Travelling by Plane
The vast majority of gap years incorporate at least some travel overseas, and the wonders of modern technology mean that boarding a plane is more than likely on any international gap year itinerary. To make sure that your flights are fantastic, read through these top tips for travelling by plane.
Booking a FlightIf you are interested in finding the most direct flights at the cheapest prices, consider investing in youth travel identification. Ask you travel agent about cards such as, International Student Identity Card (ISIC) - must be a student, International Youth Travel Card (IYTC) - must be under 26 years of age and Youth Hostel Association - cheapest if you are under 26 years of age.
Many gap year travellers prefer to book their flights online and without an agent.
Flight SafetyFor everyone's safety, it is imperative that all passengers follow both their airline's regulations as well as the Department for Transport's safety regulations regarding luggage, hand luggage and passenger behaviour. Before you select an airline with which to travel, investigate not only their safety record and reputation, but personal recommendations from former gappers.
If you are satisfied with the safety of your carrier, ensure your personal safety while travelling by plane by asking your GP if there is any reason you should not fly, reading the safety card offered in all seat pockets and by observing the safety film or demonstration.
Other ways to ensure your safety whilst on a flight include; identifying the emergency exit nearest to your seat, keeping your passport and wallet/purse on your person and by putting your travel documents and valuables in your daypack at your seat.
Always remember to stow all hand baggage firmly in the overhead bins or under the seat in front of you and consume only non-caffeinated, non-alcoholic drinks and nutritious snacks during your flight.
Flight ComfortWhile planes do offer you the chance to move about the cabin and stretch your legs, they will still seem uncomfortable during a long flight. To make yourself as comfortable as possible, wear loose clothing that can shift with you and will keep you covered, wear layers, so that you can adjust along with the temperature, remove contacts and instead fly with glasses to keep your eyes moist, slip off your shoes to help your circulation and drink water consistently to stay hydrated.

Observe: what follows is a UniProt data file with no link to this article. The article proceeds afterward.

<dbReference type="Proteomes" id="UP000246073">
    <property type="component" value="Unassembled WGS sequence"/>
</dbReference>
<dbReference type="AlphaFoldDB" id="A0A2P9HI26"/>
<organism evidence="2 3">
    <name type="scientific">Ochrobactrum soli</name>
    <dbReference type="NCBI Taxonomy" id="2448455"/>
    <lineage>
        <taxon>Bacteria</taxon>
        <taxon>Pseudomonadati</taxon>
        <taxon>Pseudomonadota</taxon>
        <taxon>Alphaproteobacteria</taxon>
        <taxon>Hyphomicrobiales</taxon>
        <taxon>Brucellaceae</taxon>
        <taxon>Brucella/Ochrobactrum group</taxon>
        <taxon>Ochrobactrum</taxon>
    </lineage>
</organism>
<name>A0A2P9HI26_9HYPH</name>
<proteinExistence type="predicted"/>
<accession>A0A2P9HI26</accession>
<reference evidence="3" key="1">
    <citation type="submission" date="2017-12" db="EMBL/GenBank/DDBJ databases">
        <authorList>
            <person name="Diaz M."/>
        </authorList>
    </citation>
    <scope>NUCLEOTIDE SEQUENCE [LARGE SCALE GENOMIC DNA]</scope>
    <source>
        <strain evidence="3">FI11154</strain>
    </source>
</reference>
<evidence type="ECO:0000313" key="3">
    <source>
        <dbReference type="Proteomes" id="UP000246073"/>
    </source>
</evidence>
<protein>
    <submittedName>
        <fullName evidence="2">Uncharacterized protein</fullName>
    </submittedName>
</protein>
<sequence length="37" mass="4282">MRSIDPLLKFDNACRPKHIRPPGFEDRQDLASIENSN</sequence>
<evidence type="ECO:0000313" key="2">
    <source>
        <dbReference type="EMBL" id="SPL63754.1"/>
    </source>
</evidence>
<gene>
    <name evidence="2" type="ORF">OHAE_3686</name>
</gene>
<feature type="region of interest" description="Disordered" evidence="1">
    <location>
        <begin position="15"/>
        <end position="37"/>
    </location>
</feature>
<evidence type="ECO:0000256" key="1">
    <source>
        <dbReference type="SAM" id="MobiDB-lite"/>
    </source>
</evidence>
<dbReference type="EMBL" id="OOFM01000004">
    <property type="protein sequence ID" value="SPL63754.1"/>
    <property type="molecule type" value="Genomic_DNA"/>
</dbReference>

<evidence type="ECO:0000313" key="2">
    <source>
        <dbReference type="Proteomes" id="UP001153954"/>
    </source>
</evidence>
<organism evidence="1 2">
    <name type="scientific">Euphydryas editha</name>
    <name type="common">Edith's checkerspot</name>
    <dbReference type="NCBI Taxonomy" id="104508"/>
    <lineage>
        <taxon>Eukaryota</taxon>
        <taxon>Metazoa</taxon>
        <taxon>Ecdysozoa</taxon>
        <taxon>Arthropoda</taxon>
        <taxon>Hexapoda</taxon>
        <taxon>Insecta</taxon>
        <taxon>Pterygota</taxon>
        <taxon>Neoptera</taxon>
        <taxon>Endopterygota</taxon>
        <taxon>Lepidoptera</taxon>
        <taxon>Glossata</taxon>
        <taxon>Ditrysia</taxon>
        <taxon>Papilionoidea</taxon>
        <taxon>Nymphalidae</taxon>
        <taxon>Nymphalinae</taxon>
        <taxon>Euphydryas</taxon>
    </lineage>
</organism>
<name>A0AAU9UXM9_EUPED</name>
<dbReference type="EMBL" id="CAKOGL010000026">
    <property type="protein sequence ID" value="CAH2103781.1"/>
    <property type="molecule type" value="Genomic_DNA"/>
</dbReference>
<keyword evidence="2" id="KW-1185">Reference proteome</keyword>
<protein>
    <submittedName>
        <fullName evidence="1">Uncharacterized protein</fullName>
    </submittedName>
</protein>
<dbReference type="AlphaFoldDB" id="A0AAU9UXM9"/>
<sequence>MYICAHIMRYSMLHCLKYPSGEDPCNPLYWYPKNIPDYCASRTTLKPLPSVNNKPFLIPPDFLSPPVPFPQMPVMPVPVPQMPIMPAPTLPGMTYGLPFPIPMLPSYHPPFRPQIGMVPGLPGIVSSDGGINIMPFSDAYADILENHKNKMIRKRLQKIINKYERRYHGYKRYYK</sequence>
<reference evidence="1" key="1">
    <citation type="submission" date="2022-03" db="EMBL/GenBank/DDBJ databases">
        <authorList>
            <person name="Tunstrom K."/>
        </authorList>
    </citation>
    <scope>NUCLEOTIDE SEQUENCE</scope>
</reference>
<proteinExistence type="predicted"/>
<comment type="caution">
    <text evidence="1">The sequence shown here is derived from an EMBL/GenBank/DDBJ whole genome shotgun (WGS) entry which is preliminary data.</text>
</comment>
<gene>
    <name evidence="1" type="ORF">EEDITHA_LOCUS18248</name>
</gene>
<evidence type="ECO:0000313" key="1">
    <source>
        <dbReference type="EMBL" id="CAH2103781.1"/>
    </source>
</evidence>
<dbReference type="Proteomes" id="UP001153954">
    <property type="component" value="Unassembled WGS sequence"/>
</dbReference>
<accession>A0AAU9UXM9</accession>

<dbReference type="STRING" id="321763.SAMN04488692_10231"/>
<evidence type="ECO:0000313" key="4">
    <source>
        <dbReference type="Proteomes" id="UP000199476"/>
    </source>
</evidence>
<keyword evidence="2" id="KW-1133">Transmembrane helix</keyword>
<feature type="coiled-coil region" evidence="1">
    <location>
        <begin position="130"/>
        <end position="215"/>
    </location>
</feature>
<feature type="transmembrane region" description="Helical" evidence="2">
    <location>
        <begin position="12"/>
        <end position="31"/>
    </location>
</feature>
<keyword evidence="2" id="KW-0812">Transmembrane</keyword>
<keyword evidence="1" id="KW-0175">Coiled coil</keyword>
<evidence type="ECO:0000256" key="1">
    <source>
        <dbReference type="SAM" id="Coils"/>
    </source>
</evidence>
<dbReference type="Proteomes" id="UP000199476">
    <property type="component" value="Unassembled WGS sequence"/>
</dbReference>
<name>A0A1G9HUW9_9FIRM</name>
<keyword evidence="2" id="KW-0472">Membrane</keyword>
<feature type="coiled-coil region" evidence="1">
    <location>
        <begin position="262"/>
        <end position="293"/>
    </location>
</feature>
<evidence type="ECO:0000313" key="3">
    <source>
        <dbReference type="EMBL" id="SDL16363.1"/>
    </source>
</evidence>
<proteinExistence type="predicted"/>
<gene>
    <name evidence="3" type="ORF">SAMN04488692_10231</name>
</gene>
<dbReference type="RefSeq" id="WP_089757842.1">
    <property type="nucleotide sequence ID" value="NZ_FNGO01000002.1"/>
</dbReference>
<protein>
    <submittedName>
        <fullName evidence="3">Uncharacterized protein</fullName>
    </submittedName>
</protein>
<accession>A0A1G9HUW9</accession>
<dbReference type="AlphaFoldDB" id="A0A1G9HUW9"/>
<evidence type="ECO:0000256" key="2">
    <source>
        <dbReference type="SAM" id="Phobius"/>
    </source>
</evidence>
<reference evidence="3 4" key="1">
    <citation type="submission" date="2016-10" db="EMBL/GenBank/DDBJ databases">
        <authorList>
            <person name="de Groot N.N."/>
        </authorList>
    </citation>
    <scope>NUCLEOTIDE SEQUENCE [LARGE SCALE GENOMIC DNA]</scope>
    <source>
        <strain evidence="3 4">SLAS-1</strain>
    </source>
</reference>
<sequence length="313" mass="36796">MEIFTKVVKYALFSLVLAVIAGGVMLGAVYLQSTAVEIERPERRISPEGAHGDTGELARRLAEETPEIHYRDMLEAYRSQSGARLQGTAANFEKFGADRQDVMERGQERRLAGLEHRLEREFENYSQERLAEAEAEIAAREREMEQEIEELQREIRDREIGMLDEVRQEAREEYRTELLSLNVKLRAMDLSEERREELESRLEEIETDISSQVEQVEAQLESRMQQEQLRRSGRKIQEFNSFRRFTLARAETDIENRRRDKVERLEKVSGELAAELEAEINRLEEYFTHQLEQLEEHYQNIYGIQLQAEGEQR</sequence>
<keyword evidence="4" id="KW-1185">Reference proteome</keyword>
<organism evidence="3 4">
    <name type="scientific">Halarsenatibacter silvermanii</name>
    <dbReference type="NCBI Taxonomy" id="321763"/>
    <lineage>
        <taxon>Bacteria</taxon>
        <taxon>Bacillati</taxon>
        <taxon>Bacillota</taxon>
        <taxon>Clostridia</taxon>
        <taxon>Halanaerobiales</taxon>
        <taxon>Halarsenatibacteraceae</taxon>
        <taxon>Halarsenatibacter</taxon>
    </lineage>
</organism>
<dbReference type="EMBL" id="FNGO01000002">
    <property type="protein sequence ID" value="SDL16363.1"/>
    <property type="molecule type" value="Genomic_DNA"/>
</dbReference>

Keep yourself entertained by bringing your own iPod or mp3 player. It is a good idea to stand up regularly on long flights, and stretch in your seat. If you suffer from airsickness make sure you take some motion sickness tablets along with you.
Dealing With Motion Sickness While FlyingMotion sickness occurs when the body's sensory perceptions are thrown off and as a result the brain becomes confused. Over 90% of the population will suffer from motion sickness at some time, and flying can often bring on a bout of motion sickness. Symptoms of motion sickness include:
- Nausea and vomiting.
- Dizziness and sleepiness.
- Grey or green complexion.
- Taking long, slow breathes.
- Sipping water.
- Laying a cool, wet cloth across the neck or wrists.
- Putting away all books and magazines.
- Wearing special wristbands.
- Taking over the counter medication recommended by the chemist.
- Wearing motion sickness patches behind their ears as prescribed by their GP.
Getting Over the Fear of FlyingIf you consider yourself afraid to fly, or an aerophobic, there may not be much you can do to alleviate your stress. You may want to investigate:
- Courses specifically designed to help students overcome their fears of flying.
- Counselling or therapy to explore your fears.
- Discussing your fears with your GP.
- Using meditation or yoga to help you remain calm on a plane.
- Avoiding alcohol during your flight.
- Bringing a book or magazine or becoming lost in the in-flight entertainment to help forget your fears.